Dr. Sylvia Earle, Founder and Chairman of the Sylvia Earle Alliance (S.E.A.) and Mission Blue, has named the Balearic Islands a Hope Spot—a special place worth safeguarding as a marine protected area for its importance to the health of the Mediterranean Sea.
The announcement came during Dr. Earle and the Mission Blue team’s visit to Mallorca from November 10-12 in collaboration with Asociación Ondine and with the support of Stefan and Irina Hearst. Dr. Earle gave a lecture outlining the main aspects of her Mission Blue Hope Spots initiative at the Hotel St. Regis Mardavall upon announcing the new Hope Spot.
Dr. Sylvia Earle, Founder and Chairman of the Sylvia Earle Alliance (S.E.A.) and Mission Blue, has named the Balearic Islands a Hope Spot—a special place worth safeguarding as a marine protected area for its importance to the health of the Mediterranean Sea on November 11, 2015.
The international conservation organization Oceana has proposed that in order to properly protect the marine habitats and species around the Balearic Islands, new marine protected areas must be established to create a representative MPA network, and within existing MPAs, fishing restrictions must be tightened and new no-take areas must be created. Located in the Mediterranean Sea off Spain’s eastern coast, the Balearic Islands contain ecologically and economically important waters that support Bluefin tuna spawning areas, biologically diverse submarine mountains and canyons, and threatened and endangered species such as sea pens, deep-sea corals, and brachiopods. Many of these benthic species face serious threats from trawling and other destructive fishing practices.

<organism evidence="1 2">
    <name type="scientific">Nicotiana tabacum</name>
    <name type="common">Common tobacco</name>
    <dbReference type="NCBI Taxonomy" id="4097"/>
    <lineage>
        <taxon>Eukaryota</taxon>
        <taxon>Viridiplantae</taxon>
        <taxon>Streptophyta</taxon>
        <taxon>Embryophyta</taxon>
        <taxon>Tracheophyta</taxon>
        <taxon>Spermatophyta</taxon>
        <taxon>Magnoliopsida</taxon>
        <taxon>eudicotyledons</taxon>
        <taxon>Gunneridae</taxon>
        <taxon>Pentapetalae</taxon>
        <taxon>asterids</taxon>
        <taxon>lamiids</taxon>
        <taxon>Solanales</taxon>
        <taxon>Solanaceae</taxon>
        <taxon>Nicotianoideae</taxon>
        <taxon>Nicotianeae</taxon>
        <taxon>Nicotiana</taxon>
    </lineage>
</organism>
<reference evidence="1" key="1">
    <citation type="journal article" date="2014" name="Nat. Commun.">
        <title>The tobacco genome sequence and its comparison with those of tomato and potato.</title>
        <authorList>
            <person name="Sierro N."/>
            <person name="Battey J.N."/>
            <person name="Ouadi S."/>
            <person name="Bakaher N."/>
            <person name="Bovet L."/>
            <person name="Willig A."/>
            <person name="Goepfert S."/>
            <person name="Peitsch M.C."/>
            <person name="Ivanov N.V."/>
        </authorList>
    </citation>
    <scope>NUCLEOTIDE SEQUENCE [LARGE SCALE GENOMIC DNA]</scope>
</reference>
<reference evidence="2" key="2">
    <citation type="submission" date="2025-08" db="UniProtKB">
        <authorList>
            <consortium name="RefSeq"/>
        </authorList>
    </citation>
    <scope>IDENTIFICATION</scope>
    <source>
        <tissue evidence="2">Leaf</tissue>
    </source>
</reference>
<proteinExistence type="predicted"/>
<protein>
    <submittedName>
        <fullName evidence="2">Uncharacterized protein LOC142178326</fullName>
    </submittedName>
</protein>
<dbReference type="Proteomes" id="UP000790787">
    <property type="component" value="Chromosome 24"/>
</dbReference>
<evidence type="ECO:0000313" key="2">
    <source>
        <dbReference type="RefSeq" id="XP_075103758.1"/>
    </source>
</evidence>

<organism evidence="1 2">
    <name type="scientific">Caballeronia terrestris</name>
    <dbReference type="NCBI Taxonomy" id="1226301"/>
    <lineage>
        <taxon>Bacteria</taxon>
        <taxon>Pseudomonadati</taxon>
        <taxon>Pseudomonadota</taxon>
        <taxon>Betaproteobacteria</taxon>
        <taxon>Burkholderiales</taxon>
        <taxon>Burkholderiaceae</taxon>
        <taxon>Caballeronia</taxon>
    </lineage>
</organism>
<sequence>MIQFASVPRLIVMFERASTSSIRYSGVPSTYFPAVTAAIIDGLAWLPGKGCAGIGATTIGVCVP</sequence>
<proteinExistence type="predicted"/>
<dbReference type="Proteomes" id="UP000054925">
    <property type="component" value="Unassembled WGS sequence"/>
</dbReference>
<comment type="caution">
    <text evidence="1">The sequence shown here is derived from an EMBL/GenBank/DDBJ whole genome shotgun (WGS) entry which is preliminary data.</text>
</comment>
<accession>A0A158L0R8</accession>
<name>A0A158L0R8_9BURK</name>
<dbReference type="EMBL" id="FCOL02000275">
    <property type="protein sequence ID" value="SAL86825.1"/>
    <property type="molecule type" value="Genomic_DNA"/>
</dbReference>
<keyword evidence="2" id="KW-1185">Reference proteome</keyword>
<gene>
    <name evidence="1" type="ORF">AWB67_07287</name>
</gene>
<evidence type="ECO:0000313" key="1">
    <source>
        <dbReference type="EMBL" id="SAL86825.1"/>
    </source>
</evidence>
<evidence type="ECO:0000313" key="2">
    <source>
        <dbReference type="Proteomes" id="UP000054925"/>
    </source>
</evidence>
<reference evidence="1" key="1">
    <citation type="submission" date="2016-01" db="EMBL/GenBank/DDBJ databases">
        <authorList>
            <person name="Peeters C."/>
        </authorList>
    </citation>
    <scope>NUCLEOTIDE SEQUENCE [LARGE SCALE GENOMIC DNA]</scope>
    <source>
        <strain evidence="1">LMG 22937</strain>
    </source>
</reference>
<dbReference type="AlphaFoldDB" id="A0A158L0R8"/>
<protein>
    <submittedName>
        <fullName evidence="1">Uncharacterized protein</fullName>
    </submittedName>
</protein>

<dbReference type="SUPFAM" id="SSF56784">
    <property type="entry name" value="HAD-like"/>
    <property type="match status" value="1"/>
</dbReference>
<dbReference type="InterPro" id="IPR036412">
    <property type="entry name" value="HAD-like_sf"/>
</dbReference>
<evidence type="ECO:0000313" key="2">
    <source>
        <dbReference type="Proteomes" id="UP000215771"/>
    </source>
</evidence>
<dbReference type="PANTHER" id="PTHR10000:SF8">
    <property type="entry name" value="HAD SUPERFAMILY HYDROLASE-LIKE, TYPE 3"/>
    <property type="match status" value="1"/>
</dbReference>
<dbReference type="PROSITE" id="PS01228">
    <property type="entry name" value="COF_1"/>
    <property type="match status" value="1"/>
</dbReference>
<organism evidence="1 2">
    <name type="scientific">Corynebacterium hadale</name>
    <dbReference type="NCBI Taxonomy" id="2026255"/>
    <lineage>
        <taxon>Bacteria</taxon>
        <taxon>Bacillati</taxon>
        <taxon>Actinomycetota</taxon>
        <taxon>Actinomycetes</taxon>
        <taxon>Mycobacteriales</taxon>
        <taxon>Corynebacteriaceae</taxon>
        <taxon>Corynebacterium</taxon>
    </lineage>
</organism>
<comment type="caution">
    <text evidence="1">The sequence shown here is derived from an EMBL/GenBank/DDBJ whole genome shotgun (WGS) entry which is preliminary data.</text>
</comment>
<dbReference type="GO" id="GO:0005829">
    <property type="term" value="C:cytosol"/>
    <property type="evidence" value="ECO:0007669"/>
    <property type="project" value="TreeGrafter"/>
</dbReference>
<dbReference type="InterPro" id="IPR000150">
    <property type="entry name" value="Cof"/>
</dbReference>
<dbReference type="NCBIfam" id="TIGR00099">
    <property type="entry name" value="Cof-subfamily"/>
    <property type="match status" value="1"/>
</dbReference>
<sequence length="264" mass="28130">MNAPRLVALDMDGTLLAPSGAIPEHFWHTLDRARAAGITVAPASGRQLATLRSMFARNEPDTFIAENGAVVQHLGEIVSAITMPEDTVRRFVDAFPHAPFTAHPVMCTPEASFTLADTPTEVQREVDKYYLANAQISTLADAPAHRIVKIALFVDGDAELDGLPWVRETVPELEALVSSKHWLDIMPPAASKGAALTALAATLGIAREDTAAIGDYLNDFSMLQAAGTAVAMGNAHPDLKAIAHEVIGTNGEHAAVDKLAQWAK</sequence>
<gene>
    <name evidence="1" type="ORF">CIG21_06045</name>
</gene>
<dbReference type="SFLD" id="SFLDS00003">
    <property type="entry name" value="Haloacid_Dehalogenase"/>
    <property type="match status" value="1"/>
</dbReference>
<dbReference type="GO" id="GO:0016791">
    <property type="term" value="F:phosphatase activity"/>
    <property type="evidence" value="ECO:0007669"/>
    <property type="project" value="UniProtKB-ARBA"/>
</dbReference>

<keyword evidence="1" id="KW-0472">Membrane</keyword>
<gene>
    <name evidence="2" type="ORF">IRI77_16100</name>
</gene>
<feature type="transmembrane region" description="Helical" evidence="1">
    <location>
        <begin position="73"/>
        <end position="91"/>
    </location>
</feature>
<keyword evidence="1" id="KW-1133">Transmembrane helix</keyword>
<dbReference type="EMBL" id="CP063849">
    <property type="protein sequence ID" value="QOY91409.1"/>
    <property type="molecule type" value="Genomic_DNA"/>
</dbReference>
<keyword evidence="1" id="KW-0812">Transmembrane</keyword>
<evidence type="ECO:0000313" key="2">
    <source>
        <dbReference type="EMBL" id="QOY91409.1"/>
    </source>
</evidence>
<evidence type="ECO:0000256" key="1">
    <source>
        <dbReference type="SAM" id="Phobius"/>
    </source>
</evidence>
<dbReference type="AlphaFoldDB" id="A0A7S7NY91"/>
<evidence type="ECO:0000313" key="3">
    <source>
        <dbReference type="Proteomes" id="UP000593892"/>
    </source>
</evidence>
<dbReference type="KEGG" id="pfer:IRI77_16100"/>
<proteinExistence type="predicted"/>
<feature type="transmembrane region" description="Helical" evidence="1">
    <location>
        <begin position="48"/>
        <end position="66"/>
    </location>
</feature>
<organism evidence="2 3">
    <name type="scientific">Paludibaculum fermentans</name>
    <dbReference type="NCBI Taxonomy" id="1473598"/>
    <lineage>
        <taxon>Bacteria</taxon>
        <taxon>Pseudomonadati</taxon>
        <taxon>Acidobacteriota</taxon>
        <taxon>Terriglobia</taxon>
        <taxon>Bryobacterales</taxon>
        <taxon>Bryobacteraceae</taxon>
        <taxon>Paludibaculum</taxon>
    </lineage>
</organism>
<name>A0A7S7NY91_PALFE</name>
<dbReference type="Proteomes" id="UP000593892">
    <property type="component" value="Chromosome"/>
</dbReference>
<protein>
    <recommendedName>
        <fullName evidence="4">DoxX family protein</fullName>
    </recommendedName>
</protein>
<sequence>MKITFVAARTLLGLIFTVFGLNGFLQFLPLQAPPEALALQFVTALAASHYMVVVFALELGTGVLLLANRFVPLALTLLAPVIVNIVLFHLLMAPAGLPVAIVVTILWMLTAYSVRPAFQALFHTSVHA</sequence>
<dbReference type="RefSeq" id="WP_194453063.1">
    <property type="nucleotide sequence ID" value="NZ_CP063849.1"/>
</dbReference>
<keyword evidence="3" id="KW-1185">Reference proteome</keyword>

"The Balearic Islands consist of Mallorca, Menorca, Ibiza and Formentera. This archipelago is strategically located in the middle of the western Mediterranean, within the Balearic Sea, and subjected to the influence of currents from the northwestern Mediterranean and others of Atlantic origin. The Balearic Sea has a good representation of the habitats existing along the Mediterranean, as well as a high biodiversity. There are valuable Posidonia oceanica seagrass meadows, accounting for more than 46,000 hectares, and the ones between Ibiza and Formentera were declared a UNESCO World Heritage Site in 1999. Pollution, sedimentation and poor water quality have not notably altered the habitats. Commercial fishing causes the primary impacts to the ecosystem, but the status of commercial fish stocks is considered to be better than those from most of the Mediterranean. The south of the Balearic Islands is an important area for sea turtles (mainly the loggerhead Caretta caretta, which is threatened by longlines), cetaceans, and a spawning area for endangered bluefin tuna (Thunnus thynnus). Some areas have also been identified as hot spots for other endangered species such as the white skate (Rostroraja alba). The Balearic Basin reaches depths below 2,000 meters, where researchers have documented a variety of deep sea fish species including the Mediterranean spiderfish (Bathypterois mediterraneus). The Balearic Islands also represent the only nesting area to the Balearic shearwater (Puffinus mauretanicus), one of the most threatened marine birds in the world."
Alos, J. and Arlinghaus, R. 2012. “Impacts of partial marine protected areas on coastal fish communities exploited by recreational angling”: http://www.agrar.hu-berlin.de/fakultaet/departments/dntw/jp_bfm/publ_html/alos-arlinghaus-2012_fishres
Oceana, 2011. Áreas Marinas Protegidas: una herramienta para combatir la sobrepesca y conservar los ecosistemas marinos. Proposal for responsible fisheries in the Balearic Islands: http://oceana.org/es/eu/prensa-e-informes/informes/areas-marinas-protegidas-una-herramienta-para-combatir-la-sobrepesca-y-conservar-los-ecosistemas-m